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Painting Black America: Artist Abe Ilo’s collection displayed at H-F Juneteenth Festival 

Legacy is artist Abe Ilo’s main focus as he strives to continue the work his late grandmother, artist Annie Lee, began. In his art installation, Faces of Black Americana or FOBA, he kept her legacy alive and crafted his own. 

Faces of Black Americana is the first art installation to be displayed during the H-F Juneteenth Festival. 

Members of You Matter 2 provided context for each piece of artwork in short video clips posted on on4nem.com, the website where the collection is for sale.


Artist Abe Ilo holds up the Black Power fist next to “Gaze,” a piece in his art installation, Faces of Black Americana. 
(Faith Lee/H-F Chronicle)

FOBA includes 15 vibrant art pieces that display the timeline of the lives of Black Americans from their time as royalty in Africa before being enslaved, to the height of the Civil Rights Movement. 

“With the timeline, it gets more vibrant as it gets more current because really the extension of this is [the festival],” Ilo said. “This installation is a culmination of the 1800s to the present … it’s not fair to say what it took me. This is our journey.”

Black Americana is a term often used to describe Lee’s artwork. She was known for creating art that depicted the everyday lives of Black Americans. The term was trademarked by Ilo to preserve it and have “Black influencers be the real Faces of Back Americana.” 

In 2015, Ilo founded the Annie Lee Art Foundation in her honor. She passed away in 2014. The foundation works to support the arts in underserved communities. Ilo serves as the director of the foundation.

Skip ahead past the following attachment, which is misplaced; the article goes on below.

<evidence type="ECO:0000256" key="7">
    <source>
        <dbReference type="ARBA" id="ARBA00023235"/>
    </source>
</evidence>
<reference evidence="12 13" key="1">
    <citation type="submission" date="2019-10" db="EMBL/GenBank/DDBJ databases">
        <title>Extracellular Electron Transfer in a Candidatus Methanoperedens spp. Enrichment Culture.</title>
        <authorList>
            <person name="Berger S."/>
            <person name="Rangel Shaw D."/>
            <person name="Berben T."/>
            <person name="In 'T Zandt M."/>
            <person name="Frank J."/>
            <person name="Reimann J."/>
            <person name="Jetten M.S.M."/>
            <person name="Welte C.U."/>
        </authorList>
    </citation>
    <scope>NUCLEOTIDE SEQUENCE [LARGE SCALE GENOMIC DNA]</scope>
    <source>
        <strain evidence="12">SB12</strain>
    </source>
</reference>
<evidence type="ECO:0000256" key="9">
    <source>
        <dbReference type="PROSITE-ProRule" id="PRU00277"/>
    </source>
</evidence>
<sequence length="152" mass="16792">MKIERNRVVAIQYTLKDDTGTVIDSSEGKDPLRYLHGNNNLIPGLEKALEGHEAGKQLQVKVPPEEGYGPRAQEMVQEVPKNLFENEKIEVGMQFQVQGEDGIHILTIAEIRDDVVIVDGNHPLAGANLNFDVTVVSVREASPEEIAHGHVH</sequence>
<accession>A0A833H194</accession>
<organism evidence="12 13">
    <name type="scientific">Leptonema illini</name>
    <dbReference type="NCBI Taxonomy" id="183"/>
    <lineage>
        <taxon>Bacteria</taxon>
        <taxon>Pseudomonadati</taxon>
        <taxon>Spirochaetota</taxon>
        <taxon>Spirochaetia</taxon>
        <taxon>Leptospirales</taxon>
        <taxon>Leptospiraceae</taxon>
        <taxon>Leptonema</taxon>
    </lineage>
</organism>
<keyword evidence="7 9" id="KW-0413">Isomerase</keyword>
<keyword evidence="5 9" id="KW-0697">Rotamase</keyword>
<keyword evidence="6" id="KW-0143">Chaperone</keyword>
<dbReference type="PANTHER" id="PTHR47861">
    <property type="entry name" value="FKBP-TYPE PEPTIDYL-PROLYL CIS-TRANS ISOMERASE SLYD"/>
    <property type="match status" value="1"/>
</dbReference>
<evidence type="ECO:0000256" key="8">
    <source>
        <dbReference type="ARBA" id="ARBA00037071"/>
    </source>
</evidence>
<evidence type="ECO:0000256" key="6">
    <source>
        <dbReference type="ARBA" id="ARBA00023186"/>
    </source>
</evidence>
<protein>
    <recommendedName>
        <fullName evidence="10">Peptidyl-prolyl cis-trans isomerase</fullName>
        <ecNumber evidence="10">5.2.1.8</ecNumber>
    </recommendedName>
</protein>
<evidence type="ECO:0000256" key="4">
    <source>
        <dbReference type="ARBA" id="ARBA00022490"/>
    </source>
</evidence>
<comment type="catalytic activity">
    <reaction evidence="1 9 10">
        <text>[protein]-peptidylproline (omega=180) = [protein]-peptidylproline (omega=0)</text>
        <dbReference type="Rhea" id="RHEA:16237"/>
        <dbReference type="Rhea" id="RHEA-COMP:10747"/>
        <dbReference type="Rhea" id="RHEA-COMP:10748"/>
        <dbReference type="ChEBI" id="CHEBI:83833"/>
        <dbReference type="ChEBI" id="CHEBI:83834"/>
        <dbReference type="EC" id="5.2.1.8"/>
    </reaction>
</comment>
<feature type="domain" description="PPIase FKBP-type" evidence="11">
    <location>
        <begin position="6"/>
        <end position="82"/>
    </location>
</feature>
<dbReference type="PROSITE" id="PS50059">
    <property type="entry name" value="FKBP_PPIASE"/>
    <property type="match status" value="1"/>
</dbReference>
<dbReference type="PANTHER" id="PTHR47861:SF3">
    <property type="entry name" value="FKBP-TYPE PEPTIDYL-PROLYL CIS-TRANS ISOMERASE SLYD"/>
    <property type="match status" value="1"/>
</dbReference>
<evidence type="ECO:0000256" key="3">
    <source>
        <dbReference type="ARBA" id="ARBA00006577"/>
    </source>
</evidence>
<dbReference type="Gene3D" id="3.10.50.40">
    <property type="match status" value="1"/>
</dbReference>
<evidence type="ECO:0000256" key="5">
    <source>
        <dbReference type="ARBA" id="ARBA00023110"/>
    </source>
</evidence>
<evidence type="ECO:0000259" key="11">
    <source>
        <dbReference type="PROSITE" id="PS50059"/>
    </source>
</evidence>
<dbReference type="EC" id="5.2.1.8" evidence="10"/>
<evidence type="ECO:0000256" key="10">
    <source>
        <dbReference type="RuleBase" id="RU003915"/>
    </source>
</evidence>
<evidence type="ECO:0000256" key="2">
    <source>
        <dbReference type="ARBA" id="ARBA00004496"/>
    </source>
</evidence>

“What I saw from my grandmother is that you can build a life and a career with art, and as we know, art plays a big part in everything that we do,” Ilo said. “I wanted to continue her legacy in that way and keeping art available by providing scholarships and grant funds for seniors that [are] getting ready to go to college.” 

Similar to the work of his grandmother, Ilo’s creation of FOBA expresses the beauty of the Black community throughout multiple generations. To display this beauty, Ilo used bold colors in several of the pieces. 

“[Black and colored] are these labels that they put on us to make us forget our depth, our layers and we have so much to offer, but you know we have to go through all these filters that are outside of ourselves to get to them,” Ilo said. “I wanted this installation to be a portal into that.”

Ilo used Genie AI and Wonder AI, two artificial intelligence software applications to assist in creating the installation. His goal in incorporating AI was to make the installation current and help generate the true essence of Black culture. 

While the artificial intelligence platforms were helpful in the creation of the pieces, Ilo said he had difficulty getting the platforms to produce presentable images of Black Americans. 

Ilo uploaded many of his own personal images of family along with hundreds of other images of African Americans to the AI platforms to develop the pieces. 

“I wanted my installation to also alert us to the fact that artificial intelligence is not aware of Black culture,” Ilo said. “I had to train it that Black is beautiful.” 

Ilo hopes that the message of FOBA will continue beyond the installation. 

The entire FOBA installation is available to view or purchase on on4nem.com. Some proceeds from the sales will support You Matter 2. 

Ilo is a Homewood-Flossmoor High School graduate, class of 1992.

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